History

According to the 1902 deed for the cemetery, the land was deeded to Allen Cole, William Goens, Tucker Ford, Albert Mason, Douglass Roper, Benjamin Carter, and Wesley Fry by the local quarry owner, Standard Lime and Stone Company. The deed states, “to have and to hold the said lot herein conveyed with all rights, privileges, and appurtenances thereunto belonging, including a right to use a road, for ingress or egress to said burying ground, and used by…the said Trustees or their successors forever.” As of July 26, 2019, the following people were appointed as trustees of the cemetery: Henry Allen, Lena Carey Williams, Thelma Winston-Grant, Kristine Winston Hosby, Carla Spears, Stacie Nicole Ford-Ngoue, Jennifer King, and Latavia D. Smith.

Several of the original trustees of the cemetery were the same trustees as Stewart Chapel African Methodist Episcopal (AME) Church, which was established in 1889. The church land was deeded by the bordering orchard owner, and former slave owner, William T. Stewart, and the cemetery was deeded by the owner of the Standard Lime and Stone Company quarries. The cemetery is located a short distance away from the church property, on the crest of a hill, overlooking the former apple orchard, and close to the nearby quarry. The original trustees of the cemetery were hard-working men, some of whom were direct descendants of slaves. According to numerous census documents and death certificates, many men buried in the cemetery worked at the orchard or quarry.

 

The cemetery was never officially given a name; the original deed for the cemetery only refers to it as a “burying ground.” Over the years, those laying their loved ones to rest have developed various names for the cemetery including Methodist Cemetery of Kearneysville, Stewart Chapel Methodist Cemetery, Methodist Episcopal (M.E.) Cemetery, and Boyd Carter Memorial Cemetery. Local historians believe that due to the large number of slaves owned on the bordering properties, the burying ground was a place where enslaved individuals were buried before it was officially deeded as a “burying ground for colored people and no other purpose (DB 98, Page 68).” 

 

At the time, the African American neighborhood in Kearneysville was known as Hartstown.  Local community leader, Boyd Carter, played a pivotal role in the Hartstown and the expansion of the cemetery. Carter worked at the local quarry for more than 40 years. As the quarry closed in the 1940s, the owners, Standard Lime and Stone gave Carter several plots of land throughout Kearneysville/Hartstown. Most of his properties were deeded to families in the community and many members of those families are now buried in the cemetery. 

In 1948, Boyd Carter acquired the property bordering the cemetery on the northeast and northwest (DB 173, Page 120). Around this time, Carter used a portion of his land as an extension of the original cemetery.  Boyd Carter acquired this land on June 8, 1948 and the first burial on his property was that of Susan Turner who died on June 21, 1948. After his death in 1963, the land transferred hands. In a deed from November 7, 1963 there is mention of the cemetery and the possibility of burials beyond the deeded boundaries; “this conveyance is made subject to such rights of burial as may exist – it being understood that there may be certain bodies buried in the portion of the land herein described near-to and along the northeast line of the old cemetery and the northwest line of the old cemetery” (DB 263, Page 273). On December 9, 1963, David and Alice Allen were assigned as trustees of the portion of Boyd Carter’s land that had burials (DB 264, Page 149); this addition to the Methodist Cemetery was eventually called Boyd Carter Memorial Cemetery.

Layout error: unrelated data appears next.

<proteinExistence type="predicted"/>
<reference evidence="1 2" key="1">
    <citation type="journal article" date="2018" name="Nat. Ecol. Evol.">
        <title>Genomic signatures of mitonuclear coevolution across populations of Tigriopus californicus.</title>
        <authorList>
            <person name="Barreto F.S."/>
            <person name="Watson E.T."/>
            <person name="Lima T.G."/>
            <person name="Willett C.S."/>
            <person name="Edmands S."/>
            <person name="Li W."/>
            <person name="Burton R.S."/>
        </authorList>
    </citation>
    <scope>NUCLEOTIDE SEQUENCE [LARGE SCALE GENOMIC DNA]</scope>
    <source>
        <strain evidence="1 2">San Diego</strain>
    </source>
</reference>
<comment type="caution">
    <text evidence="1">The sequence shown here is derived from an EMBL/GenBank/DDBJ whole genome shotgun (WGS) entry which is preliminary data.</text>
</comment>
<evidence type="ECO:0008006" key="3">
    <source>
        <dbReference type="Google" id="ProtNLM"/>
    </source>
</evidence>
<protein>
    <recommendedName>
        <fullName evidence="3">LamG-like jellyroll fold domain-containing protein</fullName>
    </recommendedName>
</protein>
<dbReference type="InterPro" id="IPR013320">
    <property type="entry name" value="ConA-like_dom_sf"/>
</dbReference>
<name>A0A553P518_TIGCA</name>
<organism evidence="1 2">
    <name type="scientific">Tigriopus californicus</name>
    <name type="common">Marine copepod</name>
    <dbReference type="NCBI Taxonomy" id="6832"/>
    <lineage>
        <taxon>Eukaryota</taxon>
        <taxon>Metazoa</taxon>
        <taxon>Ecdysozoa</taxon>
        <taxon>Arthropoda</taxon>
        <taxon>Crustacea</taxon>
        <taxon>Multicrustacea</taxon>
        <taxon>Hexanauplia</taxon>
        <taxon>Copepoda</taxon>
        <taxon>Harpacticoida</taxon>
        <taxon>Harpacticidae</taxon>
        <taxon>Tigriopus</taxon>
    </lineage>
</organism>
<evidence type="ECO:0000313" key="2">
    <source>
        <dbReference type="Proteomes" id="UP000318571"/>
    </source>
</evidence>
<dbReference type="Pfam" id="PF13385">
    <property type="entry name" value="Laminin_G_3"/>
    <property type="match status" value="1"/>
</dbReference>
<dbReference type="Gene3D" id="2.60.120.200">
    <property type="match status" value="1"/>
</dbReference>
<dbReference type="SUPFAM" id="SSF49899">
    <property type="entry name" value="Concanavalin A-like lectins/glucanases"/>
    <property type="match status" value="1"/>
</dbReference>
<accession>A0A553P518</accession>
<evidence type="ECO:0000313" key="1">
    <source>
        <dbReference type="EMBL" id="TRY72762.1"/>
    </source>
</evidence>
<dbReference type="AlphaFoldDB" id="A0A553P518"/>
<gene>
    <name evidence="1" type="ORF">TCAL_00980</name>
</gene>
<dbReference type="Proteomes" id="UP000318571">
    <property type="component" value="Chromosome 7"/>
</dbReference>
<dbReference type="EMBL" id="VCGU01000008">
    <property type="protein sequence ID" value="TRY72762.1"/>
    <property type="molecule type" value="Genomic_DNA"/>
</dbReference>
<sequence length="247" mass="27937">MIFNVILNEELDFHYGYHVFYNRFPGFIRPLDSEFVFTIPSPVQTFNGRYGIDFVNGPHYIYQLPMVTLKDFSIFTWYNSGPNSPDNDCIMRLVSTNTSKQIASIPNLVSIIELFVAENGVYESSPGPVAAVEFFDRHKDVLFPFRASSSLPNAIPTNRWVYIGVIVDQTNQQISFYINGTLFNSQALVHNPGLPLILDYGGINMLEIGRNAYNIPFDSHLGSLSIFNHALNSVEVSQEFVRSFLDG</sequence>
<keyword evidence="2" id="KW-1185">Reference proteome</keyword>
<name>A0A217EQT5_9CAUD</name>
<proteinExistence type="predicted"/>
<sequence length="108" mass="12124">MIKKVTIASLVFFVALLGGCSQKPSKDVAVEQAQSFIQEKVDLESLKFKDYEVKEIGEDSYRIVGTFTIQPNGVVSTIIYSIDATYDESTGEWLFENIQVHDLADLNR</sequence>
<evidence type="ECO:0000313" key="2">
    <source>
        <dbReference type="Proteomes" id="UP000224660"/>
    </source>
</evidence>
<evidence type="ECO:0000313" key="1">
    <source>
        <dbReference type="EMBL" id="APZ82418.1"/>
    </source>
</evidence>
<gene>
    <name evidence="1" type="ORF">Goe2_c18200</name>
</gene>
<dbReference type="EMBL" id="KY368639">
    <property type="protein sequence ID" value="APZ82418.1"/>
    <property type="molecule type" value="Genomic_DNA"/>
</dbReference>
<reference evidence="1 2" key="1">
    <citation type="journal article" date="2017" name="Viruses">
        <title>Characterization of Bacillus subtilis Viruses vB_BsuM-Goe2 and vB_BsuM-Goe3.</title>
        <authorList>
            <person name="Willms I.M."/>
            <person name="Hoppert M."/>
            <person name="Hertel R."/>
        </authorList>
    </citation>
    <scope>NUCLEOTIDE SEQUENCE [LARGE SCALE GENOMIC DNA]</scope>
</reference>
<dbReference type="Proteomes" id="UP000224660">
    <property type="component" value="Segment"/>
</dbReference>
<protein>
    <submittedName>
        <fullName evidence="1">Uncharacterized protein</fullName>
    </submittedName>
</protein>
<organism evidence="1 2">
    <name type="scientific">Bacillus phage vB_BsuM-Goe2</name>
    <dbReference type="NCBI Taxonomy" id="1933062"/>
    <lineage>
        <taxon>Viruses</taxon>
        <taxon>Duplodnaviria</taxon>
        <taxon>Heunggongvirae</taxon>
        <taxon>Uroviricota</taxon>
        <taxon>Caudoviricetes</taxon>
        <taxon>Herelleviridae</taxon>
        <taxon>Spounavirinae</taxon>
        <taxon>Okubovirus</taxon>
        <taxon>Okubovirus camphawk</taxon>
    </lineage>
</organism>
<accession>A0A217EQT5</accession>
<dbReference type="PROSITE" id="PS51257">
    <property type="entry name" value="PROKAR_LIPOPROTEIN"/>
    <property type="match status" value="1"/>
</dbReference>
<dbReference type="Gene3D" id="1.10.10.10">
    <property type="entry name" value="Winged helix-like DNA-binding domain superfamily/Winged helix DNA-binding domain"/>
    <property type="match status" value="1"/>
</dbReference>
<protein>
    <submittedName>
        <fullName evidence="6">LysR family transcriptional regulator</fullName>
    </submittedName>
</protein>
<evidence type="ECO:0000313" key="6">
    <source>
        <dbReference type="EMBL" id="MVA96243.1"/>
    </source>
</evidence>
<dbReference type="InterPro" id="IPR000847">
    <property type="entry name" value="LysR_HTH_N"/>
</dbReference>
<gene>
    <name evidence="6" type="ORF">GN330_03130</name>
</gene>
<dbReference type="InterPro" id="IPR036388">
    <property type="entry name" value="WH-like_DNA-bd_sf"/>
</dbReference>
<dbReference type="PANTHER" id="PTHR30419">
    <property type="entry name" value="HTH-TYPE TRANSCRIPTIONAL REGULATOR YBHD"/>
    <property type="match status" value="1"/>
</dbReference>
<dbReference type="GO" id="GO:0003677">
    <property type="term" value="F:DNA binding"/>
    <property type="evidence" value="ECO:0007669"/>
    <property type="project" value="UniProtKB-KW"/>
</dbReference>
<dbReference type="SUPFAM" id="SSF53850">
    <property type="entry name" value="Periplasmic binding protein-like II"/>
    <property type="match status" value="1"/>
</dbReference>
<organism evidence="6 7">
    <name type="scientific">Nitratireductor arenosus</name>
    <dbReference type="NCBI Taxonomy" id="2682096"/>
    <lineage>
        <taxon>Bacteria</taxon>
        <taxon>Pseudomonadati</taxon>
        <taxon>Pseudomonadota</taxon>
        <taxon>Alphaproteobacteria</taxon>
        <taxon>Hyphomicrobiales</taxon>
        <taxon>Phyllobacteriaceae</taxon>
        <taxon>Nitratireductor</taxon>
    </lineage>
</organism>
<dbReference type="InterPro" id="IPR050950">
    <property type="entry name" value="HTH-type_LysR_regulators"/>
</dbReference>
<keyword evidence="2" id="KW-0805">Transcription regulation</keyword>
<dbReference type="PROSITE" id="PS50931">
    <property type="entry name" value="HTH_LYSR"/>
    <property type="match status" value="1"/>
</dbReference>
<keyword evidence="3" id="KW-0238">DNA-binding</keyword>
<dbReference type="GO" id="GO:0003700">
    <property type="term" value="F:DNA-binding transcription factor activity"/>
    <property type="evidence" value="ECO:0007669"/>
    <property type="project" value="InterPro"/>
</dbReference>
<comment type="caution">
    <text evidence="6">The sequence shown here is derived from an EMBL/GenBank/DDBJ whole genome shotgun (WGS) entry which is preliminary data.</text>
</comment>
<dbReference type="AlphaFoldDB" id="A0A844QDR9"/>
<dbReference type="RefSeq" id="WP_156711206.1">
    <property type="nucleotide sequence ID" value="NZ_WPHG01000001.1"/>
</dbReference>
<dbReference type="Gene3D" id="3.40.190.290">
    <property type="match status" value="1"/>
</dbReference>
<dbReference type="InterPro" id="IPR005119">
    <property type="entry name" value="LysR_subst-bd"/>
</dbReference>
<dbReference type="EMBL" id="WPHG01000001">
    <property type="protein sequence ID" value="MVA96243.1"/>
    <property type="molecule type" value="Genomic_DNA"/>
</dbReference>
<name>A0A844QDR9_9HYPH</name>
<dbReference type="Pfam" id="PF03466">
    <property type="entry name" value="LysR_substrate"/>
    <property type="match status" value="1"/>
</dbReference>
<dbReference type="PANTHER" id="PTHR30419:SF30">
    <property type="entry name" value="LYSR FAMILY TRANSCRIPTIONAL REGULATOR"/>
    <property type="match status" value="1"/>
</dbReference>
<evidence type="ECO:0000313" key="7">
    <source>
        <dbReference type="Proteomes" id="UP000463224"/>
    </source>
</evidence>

According to photographic evidence of current visible headstones/markers, the earliest known burial was that of Ann Goens in 1904; the most recent burial was Christine McNair in 1999. Although the 1904 headstone is the earliest visible headstone, other documents have mentioned burials from 1900 and 1901 as well. Veterans of both World War I and World War II share the honor of being laid to rest in this cemetery, as do veterans of more recent wars such as the Korean War. Local veteran, Charles L. Ferguson–who fought in WWII, Korea, and Vietnam–said that the VFW visited the cemetery yearly to honor these men; Charles L. Ferguson’s parents, grandparents, and siblings are buried in the cemetery.  According to death certificates, burial records, oral history, and remaining visible grave markers, there are well over 100 burials. As of September 2019, more than 80 graves with decipherable headstones/markers; metal markers are still being found buried beneath the soil. There are more than 15 metal markers above ground that can no longer be read.

 

This cemetery has many characteristics of traditional African American burial grounds. Plantings like yucca, daffodils, lilies, and rose bushes mark graves. As is traditional of African American burials, individuals were laid to rest in an east-west orientation. Some of the burials are not only near family members but also arranged in kinship groups.  Additionally, there are tokens and symbolic memorials left on gravesites. 

 

Known Surnames in the Cemetery:  Allen, Briscoe, Brown, Burden, Campbell, Carey, Carter, Ferguson, Fletcher, Ford, Fredericks, Goens, Head, Hunter, Jackson, King, Lockley, McDowell, McNair, Murray, Perry, Ratliff, Ross, Splown, Strother, Stubbs, Turner, Twyman, Walker, Warrick, Winston, Woodfork